The Texas Republican delegation of the U.S. House of Representatives sent a letter today to every member of the United States Senate, urging senators to unite with them in the effort to defund the new health care law through the continuing resolution. Read the full letter at the link below.
Congresswoman Kay Granger today will tour Healthpoint Biotherapeutics, a business of Smith & Nephew, to see the company’s newly expanded cell therapy research and manufacturing facility.
Every few weeks, it seems like there is another report about abuse and scandal within the IRS and other federal agencies – a single conference for IRS officials that cost $4 million, travel expenses for senior government officials that amounted to $9 million over two years, the targeting of conservative groups filing for tax-exempt status, and the list goes on.
Some businesses breathed a sigh of relief earlier this month when the White House announced the health care law’s employer mandate would be delayed until 2015. If businesses get a delay, individual Americans should get a delay as well.
This week, I joined Members of the House of Representatives from both sides of the aisle to pass a one-year delay to the individual mandate. I supported this delay for a number of reasons.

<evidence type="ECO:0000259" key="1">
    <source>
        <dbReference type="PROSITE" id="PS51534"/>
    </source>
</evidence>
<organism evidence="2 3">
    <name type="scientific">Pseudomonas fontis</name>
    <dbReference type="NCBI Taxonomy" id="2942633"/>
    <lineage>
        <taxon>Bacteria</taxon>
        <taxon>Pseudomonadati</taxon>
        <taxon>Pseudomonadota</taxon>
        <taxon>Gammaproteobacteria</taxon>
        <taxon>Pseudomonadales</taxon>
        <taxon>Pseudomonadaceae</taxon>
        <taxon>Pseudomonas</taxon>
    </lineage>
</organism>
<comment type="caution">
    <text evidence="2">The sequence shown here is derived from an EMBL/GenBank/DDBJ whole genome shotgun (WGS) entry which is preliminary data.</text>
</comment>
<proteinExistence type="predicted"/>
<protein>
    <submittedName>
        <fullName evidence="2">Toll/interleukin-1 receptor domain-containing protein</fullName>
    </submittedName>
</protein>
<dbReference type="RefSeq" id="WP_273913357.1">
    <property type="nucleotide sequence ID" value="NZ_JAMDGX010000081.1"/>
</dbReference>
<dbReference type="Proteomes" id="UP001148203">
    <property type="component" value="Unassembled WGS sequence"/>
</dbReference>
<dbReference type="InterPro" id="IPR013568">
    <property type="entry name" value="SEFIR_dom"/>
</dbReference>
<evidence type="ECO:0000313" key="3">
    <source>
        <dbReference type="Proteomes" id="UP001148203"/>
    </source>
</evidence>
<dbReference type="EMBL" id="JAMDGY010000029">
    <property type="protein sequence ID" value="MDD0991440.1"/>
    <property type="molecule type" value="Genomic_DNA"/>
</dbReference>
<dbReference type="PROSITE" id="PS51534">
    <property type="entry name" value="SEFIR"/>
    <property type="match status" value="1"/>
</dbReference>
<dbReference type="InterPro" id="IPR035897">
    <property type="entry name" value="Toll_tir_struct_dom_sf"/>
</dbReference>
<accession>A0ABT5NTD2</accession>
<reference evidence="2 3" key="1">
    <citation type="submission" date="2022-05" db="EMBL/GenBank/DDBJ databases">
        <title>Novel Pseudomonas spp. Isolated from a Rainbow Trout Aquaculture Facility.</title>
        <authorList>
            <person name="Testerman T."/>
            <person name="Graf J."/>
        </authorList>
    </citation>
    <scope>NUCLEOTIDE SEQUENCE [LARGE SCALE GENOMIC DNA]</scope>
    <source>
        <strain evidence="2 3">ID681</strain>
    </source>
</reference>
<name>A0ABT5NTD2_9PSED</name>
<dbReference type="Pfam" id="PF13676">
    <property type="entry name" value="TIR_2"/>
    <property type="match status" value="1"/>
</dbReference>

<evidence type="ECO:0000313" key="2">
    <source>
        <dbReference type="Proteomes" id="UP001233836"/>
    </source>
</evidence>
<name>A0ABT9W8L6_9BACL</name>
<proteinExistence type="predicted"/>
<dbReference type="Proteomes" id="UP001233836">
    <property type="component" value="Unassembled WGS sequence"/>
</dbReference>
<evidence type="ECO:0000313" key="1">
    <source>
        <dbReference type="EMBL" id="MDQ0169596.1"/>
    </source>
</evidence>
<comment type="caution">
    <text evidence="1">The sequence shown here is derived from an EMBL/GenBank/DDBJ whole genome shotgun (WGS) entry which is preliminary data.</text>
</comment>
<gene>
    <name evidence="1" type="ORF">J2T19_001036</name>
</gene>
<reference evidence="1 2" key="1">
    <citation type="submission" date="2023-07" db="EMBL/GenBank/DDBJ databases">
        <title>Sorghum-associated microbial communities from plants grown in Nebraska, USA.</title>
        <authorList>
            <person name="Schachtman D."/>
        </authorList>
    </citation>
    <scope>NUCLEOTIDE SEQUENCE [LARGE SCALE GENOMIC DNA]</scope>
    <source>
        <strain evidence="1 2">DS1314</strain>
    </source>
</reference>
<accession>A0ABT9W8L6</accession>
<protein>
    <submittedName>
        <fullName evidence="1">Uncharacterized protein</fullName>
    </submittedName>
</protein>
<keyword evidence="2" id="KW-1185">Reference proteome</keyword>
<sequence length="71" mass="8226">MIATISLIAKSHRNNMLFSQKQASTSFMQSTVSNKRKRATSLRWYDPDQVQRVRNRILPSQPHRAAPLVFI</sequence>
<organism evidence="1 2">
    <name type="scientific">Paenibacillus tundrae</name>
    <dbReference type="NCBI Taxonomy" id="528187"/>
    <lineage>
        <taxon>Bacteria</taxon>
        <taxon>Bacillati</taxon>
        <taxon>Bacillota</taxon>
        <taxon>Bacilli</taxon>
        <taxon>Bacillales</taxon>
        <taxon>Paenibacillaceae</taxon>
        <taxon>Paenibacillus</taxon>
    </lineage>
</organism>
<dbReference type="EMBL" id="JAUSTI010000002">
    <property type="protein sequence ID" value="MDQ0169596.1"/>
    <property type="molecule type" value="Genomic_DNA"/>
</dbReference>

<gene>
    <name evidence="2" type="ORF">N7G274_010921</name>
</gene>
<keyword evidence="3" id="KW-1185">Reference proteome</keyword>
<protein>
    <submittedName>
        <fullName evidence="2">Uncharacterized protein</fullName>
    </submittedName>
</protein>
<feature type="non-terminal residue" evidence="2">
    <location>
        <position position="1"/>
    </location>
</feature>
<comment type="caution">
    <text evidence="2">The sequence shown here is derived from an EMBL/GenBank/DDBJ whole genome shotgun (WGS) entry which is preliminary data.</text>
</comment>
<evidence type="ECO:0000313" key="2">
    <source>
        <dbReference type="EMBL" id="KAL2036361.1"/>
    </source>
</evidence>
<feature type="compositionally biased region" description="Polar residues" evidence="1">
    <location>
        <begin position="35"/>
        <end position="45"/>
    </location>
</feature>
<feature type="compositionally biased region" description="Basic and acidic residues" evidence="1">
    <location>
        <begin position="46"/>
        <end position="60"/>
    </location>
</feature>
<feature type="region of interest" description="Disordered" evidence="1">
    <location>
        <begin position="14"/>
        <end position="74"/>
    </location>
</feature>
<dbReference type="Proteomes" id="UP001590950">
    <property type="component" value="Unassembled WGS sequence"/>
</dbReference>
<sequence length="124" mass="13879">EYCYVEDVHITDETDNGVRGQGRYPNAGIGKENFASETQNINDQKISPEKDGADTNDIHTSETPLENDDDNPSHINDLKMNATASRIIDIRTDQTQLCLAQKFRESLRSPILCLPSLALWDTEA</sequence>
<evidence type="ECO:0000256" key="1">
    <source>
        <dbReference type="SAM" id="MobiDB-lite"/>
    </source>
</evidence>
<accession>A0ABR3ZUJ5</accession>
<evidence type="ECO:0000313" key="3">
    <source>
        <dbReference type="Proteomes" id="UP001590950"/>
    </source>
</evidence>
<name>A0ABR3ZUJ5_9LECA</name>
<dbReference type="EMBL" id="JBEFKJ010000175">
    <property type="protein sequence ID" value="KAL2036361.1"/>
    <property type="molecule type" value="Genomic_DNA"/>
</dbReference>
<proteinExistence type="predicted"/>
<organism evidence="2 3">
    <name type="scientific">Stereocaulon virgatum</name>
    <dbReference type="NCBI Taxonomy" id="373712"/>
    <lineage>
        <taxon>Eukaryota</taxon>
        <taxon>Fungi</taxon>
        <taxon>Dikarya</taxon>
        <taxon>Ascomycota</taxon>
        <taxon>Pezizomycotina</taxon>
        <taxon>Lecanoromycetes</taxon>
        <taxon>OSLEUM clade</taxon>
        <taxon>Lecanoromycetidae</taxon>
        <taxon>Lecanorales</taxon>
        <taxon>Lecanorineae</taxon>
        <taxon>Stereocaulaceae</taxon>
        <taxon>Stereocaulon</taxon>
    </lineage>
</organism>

Recently, I wrote to you about a number of provisions in the health care law that would impact small businesses. Last week, the Obama administration announced one of those provisions – the employer mandate – would be delayed until 2015.
I have never supported this law and have repeatedly voted for its repeal. I do believe delaying the employer mandate is better for businesses, but I’m very concerned about how the delay happened.
I had the privilege of participating in two Public Service Announcements that hit the airwaves in our area last week.
The first, called “Signs,” works to bring awareness to mental health disorders. More than one in four American adults suffer from a diagnosable mental disorder, but many fail to get the assistance they so desperately need. If someone you know shows signs of a mental illness, please let them know that you care and then seek help from a doctor or mental health professional.